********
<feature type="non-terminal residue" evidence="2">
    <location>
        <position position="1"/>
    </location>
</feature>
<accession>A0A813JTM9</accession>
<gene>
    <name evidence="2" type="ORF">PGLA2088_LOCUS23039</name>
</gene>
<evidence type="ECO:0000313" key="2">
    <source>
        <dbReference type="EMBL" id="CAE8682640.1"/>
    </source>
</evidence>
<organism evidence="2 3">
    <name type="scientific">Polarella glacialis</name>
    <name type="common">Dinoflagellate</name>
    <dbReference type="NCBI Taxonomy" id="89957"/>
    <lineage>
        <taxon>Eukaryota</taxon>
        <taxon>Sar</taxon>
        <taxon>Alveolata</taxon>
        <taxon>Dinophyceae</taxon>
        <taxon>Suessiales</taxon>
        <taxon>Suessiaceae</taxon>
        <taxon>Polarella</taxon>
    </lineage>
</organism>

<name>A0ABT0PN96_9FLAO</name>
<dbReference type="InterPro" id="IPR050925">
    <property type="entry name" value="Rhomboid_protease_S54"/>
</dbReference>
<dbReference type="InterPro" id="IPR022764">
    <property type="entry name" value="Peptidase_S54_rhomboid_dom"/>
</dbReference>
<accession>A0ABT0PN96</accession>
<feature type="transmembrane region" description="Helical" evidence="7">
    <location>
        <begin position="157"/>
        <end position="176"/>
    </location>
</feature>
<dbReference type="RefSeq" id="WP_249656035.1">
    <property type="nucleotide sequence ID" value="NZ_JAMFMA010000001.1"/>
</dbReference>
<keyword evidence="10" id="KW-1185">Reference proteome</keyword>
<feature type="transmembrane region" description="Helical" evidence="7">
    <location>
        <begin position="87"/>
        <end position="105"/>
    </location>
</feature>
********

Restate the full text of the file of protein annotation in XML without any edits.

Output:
<feature type="non-terminal residue" evidence="2">
    <location>
        <position position="1"/>
    </location>
</feature>
<accession>A0A813JTM9</accession>
<gene>
    <name evidence="2" type="ORF">PGLA2088_LOCUS23039</name>
</gene>
<evidence type="ECO:0000313" key="2">
    <source>
        <dbReference type="EMBL" id="CAE8682640.1"/>
    </source>
</evidence>
<organism evidence="2 3">
    <name type="scientific">Polarella glacialis</name>
    <name type="common">Dinoflagellate</name>
    <dbReference type="NCBI Taxonomy" id="89957"/>
    <lineage>
        <taxon>Eukaryota</taxon>
        <taxon>Sar</taxon>
        <taxon>Alveolata</taxon>
        <taxon>Dinophyceae</taxon>
        <taxon>Suessiales</taxon>
        <taxon>Suessiaceae</taxon>
        <taxon>Polarella</taxon>
    </lineage>
</organism>

<name>A0ABT0PN96_9FLAO</name>
<dbReference type="InterPro" id="IPR050925">
    <property type="entry name" value="Rhomboid_protease_S54"/>
</dbReference>
<dbReference type="InterPro" id="IPR022764">
    <property type="entry name" value="Peptidase_S54_rhomboid_dom"/>
</dbReference>
<accession>A0ABT0PN96</accession>
<feature type="transmembrane region" description="Helical" evidence="7">
    <location>
        <begin position="157"/>
        <end position="176"/>
    </location>
</feature>
<dbReference type="RefSeq" id="WP_249656035.1">
    <property type="nucleotide sequence ID" value="NZ_JAMFMA010000001.1"/>
</dbReference>
<keyword evidence="10" id="KW-1185">Reference proteome</keyword>
<feature type="transmembrane region" description="Helical" evidence="7">
    <location>
        <begin position="87"/>
        <end position="105"/>
    </location>
</feature>